In addition to municipalities in the greater Newark and greater Camden areas, the following communities in the greater New Brunswick area, defined as the overburdened communities within or intersected by a circle with a 10-mile radius centered on New Brunswick, are now eligible to participated in the NJ ZIP Program following the expansion:

Bound Brook, Bridgewater, Clark, Dunellen, East Brunswick, Edison, Franklin, Green Brook, Highland Park, Hillsborough, Jamesburg, Manville, Metuchen, Middlesex, Monroe, Montgomery, New Brunswick, North Brunswick, North Plainfield, Old Bridge, Perth Amboy, Piscataway, Plainfield, Raritan, Sayreville, Scotch Plains, Somerville, South Amboy, South Bound Brook, South Brunswick, South Plainfield, South River, Spotswood, Woodbridge

In early 2020, Governor Murphy unveiled the state’s Energy Master Plan, which outlines key strategies to reach the Administration’s goal of 100 percent clean energy by 2050. In May 2018, the Governor’s Executive Order No. 28 directed the New Jersey Board of Public Utilities (NJBPU), in partnership with other state agencies, to develop this statewide clean energy plan and shift away from energy production that contributes to climate change.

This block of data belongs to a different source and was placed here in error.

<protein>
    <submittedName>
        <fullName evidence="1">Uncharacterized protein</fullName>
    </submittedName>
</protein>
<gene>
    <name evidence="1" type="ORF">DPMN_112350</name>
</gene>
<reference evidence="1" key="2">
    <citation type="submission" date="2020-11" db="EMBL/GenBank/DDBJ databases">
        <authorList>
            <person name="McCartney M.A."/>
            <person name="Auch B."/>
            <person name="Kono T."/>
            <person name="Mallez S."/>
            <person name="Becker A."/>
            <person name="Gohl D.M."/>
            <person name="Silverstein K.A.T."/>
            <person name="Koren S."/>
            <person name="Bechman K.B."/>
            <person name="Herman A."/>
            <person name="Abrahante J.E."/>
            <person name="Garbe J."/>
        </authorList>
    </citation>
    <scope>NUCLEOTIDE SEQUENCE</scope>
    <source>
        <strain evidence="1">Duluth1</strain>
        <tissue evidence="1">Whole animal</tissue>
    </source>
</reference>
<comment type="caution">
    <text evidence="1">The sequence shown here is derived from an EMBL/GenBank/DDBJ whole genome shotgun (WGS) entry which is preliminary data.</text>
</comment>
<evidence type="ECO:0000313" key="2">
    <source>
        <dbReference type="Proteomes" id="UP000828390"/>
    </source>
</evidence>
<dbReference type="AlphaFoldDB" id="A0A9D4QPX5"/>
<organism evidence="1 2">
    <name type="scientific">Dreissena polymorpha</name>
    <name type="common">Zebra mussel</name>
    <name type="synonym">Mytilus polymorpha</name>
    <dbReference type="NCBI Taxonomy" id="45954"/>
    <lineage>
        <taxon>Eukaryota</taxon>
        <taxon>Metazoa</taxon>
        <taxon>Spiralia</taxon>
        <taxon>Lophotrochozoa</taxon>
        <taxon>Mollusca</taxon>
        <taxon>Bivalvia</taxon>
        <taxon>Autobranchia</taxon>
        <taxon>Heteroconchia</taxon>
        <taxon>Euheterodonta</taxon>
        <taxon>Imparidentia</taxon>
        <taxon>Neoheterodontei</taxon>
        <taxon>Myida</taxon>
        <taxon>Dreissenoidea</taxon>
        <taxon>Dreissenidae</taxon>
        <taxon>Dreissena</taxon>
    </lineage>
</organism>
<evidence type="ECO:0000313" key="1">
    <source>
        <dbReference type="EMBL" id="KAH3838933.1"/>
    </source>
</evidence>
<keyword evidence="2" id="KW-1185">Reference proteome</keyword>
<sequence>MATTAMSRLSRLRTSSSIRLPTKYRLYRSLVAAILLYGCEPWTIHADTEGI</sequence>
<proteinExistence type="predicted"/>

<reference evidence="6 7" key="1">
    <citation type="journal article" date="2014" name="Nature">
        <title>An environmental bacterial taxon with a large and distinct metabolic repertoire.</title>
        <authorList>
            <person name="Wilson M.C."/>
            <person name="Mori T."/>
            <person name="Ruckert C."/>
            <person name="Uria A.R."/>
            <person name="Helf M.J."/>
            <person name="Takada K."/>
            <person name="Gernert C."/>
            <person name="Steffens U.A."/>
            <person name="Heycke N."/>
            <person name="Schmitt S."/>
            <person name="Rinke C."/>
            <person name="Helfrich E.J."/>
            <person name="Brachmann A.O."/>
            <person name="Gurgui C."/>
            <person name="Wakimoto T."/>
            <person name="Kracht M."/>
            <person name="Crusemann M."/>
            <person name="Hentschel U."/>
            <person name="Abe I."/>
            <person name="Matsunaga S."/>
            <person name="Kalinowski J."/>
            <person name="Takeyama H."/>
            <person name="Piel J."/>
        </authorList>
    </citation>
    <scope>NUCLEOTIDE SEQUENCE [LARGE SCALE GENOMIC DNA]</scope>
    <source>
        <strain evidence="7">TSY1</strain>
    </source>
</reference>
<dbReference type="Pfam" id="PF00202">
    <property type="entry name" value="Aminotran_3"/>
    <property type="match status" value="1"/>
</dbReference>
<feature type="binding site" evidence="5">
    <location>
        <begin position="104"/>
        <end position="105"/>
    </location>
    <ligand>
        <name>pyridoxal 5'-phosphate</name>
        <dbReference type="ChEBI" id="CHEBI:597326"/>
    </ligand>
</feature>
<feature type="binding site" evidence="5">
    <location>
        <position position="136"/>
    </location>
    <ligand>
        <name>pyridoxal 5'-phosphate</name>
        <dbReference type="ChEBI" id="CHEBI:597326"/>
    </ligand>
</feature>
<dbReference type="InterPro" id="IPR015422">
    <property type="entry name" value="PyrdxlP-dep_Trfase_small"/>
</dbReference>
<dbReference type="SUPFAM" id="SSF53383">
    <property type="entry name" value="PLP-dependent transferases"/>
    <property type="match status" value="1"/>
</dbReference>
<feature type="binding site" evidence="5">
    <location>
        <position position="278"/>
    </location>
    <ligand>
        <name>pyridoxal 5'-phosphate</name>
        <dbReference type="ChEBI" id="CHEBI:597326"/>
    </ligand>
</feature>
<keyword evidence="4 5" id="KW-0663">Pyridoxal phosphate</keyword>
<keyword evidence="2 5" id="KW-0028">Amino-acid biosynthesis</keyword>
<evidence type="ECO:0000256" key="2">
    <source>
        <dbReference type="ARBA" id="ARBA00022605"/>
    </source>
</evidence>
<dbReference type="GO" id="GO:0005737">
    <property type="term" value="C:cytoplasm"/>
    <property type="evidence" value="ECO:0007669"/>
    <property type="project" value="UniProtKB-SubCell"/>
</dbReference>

“As part of its sweeping clean energy initiatives the Murphy Administration has implemented a robust electric vehicle program to address the fact that the transportation sector accounts for 46 percent of greenhouse gas emissions in New Jersey,” said NJBPU President Joseph L. Fiordaliso. “These programs include NJ ZIP, the Charge-Up New Jersey electric vehicle incentive program for consumers and the Clean Fleet Electric Vehicle Incentive program for government entities. NJ ZIP is an innovative and effective way to drive down the Garden State’s carbon footprint. We applaud the NJEDA’s expansion of this program into the greater New Brunswick area.”

Similar to the initial round of NJ ZIP funding, this expansion will continue to be funded using proceeds from New Jersey’s participation in the Regional Greenhouse Gas Initiative (RGGI), a multi-state “cap-and-trade” program regulating carbon dioxide emissions, that New Jersey was rejoined by Executive Order of Governor Murphy in 2019. The State is deploying those funds within four initiative categories identified in the RGGI Strategic Funding Plan: catalyzing clean, equitable transportation; promoting blue carbon in coastal habitats; enhancing forests and urban forests; and creating a New Jersey Green Fund. More information about New Jersey’s plans for using RGGI funding is available https://www.nj.gov/rggi/index.html.

“With Governor Murphy’s leadership, we rejoined our neighbors throughout the northeast in fighting climate change by reducing greenhouse emissions and investing in the electrification of medium and heavy duty vehicles and port equipment, which improves air quality in some of our most overburdened environmental justice communities,” said New Jersey Department of Environmental Protection Commissioner